Fire Service Networking & Building Relationships

Aug. 30, 2012
Networking is making contacts with people who can assist you in some capacity at anytime.

Have you ever heard the saying, "it's who you know?" Well that saying is alive and well in the fire service. I don't mean that in a negative way, as you may imagine.

Unfortunately when some people hear that saying, they immediately think of nepotism. Nepotism, which does still exist across the country, is not as prevalent as it used to be. Now, don't get me wrong. In some ways, I think nepotism (if done properly) is not a bad thing. Why? Because if you have done your homework and have gotten to know someone over the years (such as the son or daughter of a firefighter or fire chief), you know what you're getting.

The problem exists when someone gets hired strictly because of who they are and everyone (except the person they are related to) knows this individual is useless or going to be a liability not an asset. While nepotism has produced some excellent candidates, it has also produced some not-so-excellent candidates.

Personally, the majority of relatives that were hired into the fire service through what could be perceived as nepotism, that I have encountered, have made excellent (or above average firefighters). Why? It could be a number of factors, including the fact that they knew what they were getting into and they also grew up around the fire department so they in some ways, had a leg up because they knew how to act or react in various situations. On the flip side, I do know some relatives of firefighters that were hired that should have probably not been hired (in my opinion). That's the great thing about opinions - we all have them.

Building Relationships

Let's get back to networking, or better yet - building relationships (if done properly). Networking to me is making contacts with people who can assist me in some capacity. Just remember that it is a two-way street. You have to also be willing to help them out in some capacity at some point, or at least show your appreciation for all of their time and effort they provide to you.

Networking means making contacts at all ranks and in many different departments. You never know when someone will be able to help you out in some form or fashion. I suggest many different departments because you don't want to put all of your eggs into one basket. You want to leave yourself options and choices. I suggest making contacts with folks of all ranks because you will probably learn something different from each of them, based on their knowledge and interpretation of things.

How do I start out networking and building up a contact base? Here are some suggestions:

  1. By visiting fire stations to ask them about becoming a firefighter. Odds are that you will hit it off with various firefighters (obviously not all), and may even develop a rapport that you can turn into a long-term relationship. Even if you never get hired by that department, you will still have a contact that can maybe lead to a friendship, or be someone you can always turn to for advice and suggestions, even after you get hired. I still make an effort today to keep in contact with various ranks of firefighters that assisted me in getting hired as a firefighter, almost 10 years ago. You never know when you might need their assistance in the future.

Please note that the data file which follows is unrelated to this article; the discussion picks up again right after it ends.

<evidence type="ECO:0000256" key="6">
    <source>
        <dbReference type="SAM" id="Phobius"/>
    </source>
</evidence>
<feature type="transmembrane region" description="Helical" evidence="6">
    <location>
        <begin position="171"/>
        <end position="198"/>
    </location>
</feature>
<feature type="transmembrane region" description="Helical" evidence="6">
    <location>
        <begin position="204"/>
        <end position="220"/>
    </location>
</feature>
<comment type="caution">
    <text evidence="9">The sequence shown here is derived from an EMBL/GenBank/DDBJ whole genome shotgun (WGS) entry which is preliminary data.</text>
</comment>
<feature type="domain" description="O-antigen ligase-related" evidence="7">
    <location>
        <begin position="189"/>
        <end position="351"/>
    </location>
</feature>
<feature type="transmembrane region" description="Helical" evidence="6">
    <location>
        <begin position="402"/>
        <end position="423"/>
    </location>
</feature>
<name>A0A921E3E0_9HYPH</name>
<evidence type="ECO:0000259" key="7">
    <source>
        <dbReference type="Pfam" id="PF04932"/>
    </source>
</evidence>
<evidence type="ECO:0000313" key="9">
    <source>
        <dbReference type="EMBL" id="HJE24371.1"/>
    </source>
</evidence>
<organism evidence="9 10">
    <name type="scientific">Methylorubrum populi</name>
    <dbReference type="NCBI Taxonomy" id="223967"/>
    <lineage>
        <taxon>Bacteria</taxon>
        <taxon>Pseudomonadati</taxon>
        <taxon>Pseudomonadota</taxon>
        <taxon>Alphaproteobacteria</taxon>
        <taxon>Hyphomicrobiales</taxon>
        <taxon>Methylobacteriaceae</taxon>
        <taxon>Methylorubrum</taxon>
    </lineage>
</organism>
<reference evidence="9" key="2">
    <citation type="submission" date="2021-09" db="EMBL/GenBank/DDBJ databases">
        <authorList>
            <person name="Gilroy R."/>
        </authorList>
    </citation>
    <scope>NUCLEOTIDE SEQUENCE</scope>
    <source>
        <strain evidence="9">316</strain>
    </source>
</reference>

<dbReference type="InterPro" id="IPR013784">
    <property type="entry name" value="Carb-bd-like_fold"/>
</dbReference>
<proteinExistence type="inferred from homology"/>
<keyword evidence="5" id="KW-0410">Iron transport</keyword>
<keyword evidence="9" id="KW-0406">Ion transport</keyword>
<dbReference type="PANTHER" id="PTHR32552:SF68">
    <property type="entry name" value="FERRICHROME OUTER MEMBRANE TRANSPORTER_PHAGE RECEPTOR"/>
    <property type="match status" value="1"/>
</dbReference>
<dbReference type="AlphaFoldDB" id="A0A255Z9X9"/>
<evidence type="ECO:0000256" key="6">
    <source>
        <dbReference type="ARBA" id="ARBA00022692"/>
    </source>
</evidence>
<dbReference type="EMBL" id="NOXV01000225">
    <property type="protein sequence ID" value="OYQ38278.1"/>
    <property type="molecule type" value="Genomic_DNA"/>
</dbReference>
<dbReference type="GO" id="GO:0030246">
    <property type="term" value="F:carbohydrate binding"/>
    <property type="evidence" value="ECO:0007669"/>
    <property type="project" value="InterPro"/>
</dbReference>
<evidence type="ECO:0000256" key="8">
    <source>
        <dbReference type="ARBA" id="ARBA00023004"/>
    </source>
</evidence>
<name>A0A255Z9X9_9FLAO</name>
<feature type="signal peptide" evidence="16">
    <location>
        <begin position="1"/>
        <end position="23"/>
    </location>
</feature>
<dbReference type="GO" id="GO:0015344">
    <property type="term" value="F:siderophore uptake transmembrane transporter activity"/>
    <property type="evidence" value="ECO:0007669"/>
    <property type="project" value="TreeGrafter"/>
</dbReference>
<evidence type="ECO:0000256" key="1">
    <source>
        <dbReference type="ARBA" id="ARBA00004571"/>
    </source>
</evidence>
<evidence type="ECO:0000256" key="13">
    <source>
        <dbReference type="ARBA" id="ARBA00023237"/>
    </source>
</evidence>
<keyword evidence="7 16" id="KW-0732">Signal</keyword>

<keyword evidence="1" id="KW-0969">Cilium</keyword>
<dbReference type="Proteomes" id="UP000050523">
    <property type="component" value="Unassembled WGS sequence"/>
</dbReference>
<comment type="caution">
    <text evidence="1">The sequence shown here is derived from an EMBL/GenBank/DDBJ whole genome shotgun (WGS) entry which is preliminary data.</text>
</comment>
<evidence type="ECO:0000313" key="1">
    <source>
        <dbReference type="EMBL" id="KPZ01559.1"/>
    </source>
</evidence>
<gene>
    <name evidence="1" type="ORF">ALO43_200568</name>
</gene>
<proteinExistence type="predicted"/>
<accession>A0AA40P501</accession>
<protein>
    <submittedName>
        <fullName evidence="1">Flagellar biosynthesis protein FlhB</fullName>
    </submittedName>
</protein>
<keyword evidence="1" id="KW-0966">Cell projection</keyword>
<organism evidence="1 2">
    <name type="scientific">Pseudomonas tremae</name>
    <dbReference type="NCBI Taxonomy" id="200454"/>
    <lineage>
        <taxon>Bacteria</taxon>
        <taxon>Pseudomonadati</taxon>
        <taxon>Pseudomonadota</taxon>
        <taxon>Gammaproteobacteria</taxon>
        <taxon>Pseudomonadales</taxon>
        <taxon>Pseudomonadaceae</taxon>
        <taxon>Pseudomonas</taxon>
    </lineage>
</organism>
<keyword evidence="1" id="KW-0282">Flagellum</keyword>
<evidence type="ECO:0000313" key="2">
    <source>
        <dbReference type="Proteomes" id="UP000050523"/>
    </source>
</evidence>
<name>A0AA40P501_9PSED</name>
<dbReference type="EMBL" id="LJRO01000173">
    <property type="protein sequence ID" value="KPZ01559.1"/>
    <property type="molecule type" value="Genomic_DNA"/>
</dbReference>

2. By letting your friends, family members, and co-workers know you want to become a firefighter. Odds are, almost everyone knows at least one firefighter they would be happy to put you in contact with. Take advantage of the opportunity to get to meet firefighters in various ranks on various departments. Every firefighter knows another firefighter in another rank or department that may be of assistance, especially if you demonstrate yourself to be a quality candidate.
  3. By taking fire technology classes at a junior college or attending fire-related seminars. Chances are that the instructor will be a fire service professional and that there will be firefighters in the class that work in different departments. Instructors teaching fire technology classes are usually highly motivated and respected firefighters within their own department if not the fire service in general. They can provide a wealth of information to assist you in becoming a firefighter.

Don't forget to keep in touch with your contacts every now and then, even if it is to just say hi and keep them posted on your progress. Also, don't hesitate to thank them for their time and to keep them on your holiday greeting card list. Keep your name out there and fresh in people's minds. As the Janet Jackson song goes, "what have you done for me lately?" Remember that when you are networking and building relationships.

Some final thoughts to remember about those professionals you are networking with: keep in touch; don't overburden them or be a pest; don't ask them to do anything unethical, illegal, or immoral; and do not wear out your welcome!

STEVE PRZIBOROWSKI, a Contributing Editor, has over 20 years of fire service experience, currently serving as a deputy chief for the Santa Clara County Fire Department in Los Gatos, CA. Steve is also an instructor for the Fire Technology Program at Chabot College in Hayward, CA. He was named the 2008 California Fire Instructor of the Year and is a former president of the Northern California Training Officers Association. He has earned a master's degree in Emergency Services Administration, a bachelor's degree in Criminal Justice, and an associate's degree in Fire Technology, completed the Executive Fire Officer Program and has received Chief Fire Officer Designation through the Commission on Professional Credentialing. You can contact Steve through his websites: and

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